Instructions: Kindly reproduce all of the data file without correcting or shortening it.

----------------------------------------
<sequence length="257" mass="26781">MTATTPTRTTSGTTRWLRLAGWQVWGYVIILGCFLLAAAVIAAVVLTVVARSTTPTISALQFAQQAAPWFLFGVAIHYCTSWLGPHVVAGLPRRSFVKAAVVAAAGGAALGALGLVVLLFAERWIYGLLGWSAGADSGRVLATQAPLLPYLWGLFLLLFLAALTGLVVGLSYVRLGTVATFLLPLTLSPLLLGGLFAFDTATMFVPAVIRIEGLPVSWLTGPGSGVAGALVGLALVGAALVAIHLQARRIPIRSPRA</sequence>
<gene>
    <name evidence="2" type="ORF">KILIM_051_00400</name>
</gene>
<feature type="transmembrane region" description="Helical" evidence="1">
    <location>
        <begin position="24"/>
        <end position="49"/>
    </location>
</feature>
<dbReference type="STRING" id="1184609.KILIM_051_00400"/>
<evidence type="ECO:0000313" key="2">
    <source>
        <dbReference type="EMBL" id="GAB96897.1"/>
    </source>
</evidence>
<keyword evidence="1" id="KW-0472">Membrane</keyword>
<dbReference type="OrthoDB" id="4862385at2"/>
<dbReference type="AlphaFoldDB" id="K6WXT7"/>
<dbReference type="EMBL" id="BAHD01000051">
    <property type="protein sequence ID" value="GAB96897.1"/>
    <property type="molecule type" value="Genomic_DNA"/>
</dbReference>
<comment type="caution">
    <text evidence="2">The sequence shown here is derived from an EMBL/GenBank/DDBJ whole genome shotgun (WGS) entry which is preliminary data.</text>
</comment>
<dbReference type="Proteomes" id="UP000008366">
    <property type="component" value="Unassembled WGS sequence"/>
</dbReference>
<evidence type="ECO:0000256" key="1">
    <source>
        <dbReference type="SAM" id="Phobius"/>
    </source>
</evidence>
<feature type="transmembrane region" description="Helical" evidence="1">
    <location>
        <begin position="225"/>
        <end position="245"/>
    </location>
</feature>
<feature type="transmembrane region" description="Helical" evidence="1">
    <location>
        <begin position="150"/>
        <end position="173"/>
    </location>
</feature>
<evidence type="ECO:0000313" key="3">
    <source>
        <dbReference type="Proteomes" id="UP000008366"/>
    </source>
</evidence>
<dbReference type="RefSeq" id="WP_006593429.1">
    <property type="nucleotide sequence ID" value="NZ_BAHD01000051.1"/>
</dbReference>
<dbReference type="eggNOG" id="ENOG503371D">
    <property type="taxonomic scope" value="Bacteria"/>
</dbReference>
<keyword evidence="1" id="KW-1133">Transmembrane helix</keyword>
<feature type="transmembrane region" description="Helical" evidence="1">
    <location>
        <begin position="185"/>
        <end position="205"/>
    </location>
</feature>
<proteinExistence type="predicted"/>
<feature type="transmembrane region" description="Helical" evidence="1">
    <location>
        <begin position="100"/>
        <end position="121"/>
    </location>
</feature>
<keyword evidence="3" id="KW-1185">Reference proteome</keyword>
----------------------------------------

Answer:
<sequence length="257" mass="26781">MTATTPTRTTSGTTRWLRLAGWQVWGYVIILGCFLLAAAVIAAVVLTVVARSTTPTISALQFAQQAAPWFLFGVAIHYCTSWLGPHVVAGLPRRSFVKAAVVAAAGGAALGALGLVVLLFAERWIYGLLGWSAGADSGRVLATQAPLLPYLWGLFLLLFLAALTGLVVGLSYVRLGTVATFLLPLTLSPLLLGGLFAFDTATMFVPAVIRIEGLPVSWLTGPGSGVAGALVGLALVGAALVAIHLQARRIPIRSPRA</sequence>
<gene>
    <name evidence="2" type="ORF">KILIM_051_00400</name>
</gene>
<feature type="transmembrane region" description="Helical" evidence="1">
    <location>
        <begin position="24"/>
        <end position="49"/>
    </location>
</feature>
<dbReference type="STRING" id="1184609.KILIM_051_00400"/>
<evidence type="ECO:0000313" key="2">
    <source>
        <dbReference type="EMBL" id="GAB96897.1"/>
    </source>
</evidence>
<keyword evidence="1" id="KW-0472">Membrane</keyword>
<dbReference type="OrthoDB" id="4862385at2"/>
<dbReference type="AlphaFoldDB" id="K6WXT7"/>
<dbReference type="EMBL" id="BAHD01000051">
    <property type="protein sequence ID" value="GAB96897.1"/>
    <property type="molecule type" value="Genomic_DNA"/>
</dbReference>
<comment type="caution">
    <text evidence="2">The sequence shown here is derived from an EMBL/GenBank/DDBJ whole genome shotgun (WGS) entry which is preliminary data.</text>
</comment>
<dbReference type="Proteomes" id="UP000008366">
    <property type="component" value="Unassembled WGS sequence"/>
</dbReference>
<evidence type="ECO:0000256" key="1">
    <source>
        <dbReference type="SAM" id="Phobius"/>
    </source>
</evidence>
<feature type="transmembrane region" description="Helical" evidence="1">
    <location>
        <begin position="225"/>
        <end position="245"/>
    </location>
</feature>
<feature type="transmembrane region" description="Helical" evidence="1">
    <location>
        <begin position="150"/>
        <end position="173"/>
    </location>
</feature>
<evidence type="ECO:0000313" key="3">
    <source>
        <dbReference type="Proteomes" id="UP000008366"/>
    </source>
</evidence>
<dbReference type="RefSeq" id="WP_006593429.1">
    <property type="nucleotide sequence ID" value="NZ_BAHD01000051.1"/>
</dbReference>
<dbReference type="eggNOG" id="ENOG503371D">
    <property type="taxonomic scope" value="Bacteria"/>
</dbReference>
<keyword evidence="1" id="KW-1133">Transmembrane helix</keyword>
<feature type="transmembrane region" description="Helical" evidence="1">
    <location>
        <begin position="185"/>
        <end position="205"/>
    </location>
</feature>
<proteinExistence type="predicted"/>
<feature type="transmembrane region" description="Helical" evidence="1">
    <location>
        <begin position="100"/>
        <end position="121"/>
    </location>
</feature>
<keyword evidence="3" id="KW-1185">Reference proteome</keyword>